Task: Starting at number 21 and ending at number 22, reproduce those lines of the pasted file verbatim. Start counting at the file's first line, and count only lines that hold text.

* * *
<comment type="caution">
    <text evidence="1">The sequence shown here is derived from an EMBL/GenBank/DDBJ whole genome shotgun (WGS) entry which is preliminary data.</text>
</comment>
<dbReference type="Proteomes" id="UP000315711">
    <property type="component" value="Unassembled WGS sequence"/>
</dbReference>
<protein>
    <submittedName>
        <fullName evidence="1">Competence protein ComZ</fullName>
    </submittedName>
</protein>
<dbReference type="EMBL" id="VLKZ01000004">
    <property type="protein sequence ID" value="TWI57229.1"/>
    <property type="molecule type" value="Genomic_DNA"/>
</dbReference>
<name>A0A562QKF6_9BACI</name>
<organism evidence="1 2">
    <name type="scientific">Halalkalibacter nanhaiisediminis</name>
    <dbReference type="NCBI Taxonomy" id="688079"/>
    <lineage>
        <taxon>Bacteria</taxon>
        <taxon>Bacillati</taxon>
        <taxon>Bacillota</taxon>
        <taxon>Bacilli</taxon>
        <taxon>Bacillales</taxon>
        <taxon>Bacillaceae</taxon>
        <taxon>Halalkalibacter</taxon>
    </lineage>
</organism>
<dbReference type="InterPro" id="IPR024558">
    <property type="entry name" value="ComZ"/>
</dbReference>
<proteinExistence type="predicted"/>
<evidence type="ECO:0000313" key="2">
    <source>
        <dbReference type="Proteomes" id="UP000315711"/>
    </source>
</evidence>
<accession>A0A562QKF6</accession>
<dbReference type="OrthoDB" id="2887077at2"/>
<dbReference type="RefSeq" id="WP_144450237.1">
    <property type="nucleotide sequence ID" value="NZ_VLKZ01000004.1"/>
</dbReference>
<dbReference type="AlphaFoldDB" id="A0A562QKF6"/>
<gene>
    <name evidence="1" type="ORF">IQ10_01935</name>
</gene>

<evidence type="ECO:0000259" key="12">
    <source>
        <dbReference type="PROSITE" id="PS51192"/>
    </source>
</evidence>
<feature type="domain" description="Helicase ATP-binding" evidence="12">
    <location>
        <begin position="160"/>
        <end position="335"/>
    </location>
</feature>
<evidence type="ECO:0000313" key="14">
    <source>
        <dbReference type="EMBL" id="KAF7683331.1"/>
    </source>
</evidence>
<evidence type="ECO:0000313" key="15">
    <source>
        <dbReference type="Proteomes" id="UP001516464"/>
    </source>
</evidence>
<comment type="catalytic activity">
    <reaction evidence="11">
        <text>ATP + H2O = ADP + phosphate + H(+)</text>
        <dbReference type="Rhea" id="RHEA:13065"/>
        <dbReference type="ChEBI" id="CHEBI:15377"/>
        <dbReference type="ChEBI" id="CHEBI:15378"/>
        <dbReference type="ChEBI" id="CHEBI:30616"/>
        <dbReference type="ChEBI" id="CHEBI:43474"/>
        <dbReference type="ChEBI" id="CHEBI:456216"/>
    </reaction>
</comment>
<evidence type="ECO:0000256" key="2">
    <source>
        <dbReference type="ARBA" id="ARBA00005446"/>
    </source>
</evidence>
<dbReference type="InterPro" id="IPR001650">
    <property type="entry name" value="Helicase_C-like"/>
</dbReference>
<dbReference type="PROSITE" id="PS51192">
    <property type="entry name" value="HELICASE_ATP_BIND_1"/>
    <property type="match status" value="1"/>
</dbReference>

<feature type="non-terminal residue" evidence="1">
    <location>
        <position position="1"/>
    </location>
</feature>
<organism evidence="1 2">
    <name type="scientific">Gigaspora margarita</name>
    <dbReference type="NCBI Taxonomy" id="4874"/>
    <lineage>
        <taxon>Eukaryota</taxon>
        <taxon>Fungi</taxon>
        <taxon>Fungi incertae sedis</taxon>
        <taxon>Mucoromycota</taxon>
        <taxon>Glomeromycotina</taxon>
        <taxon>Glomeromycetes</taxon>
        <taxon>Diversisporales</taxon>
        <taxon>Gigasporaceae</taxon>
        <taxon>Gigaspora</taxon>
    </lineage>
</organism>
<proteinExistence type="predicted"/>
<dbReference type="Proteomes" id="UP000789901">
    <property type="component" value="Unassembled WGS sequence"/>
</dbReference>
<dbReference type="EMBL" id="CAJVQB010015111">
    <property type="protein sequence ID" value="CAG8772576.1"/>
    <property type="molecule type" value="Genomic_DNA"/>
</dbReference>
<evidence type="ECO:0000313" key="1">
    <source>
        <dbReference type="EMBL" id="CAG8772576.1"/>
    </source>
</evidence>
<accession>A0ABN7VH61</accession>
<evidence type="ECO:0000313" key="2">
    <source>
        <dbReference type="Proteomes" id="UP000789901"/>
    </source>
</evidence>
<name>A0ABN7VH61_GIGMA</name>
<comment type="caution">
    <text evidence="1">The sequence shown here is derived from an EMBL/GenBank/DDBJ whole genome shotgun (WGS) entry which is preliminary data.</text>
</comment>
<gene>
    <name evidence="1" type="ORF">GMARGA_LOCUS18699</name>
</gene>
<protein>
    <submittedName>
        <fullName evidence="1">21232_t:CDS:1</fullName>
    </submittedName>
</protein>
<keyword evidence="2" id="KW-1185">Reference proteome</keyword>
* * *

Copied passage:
        <taxon>Bacteria</taxon>
        <taxon>Bacillati</taxon>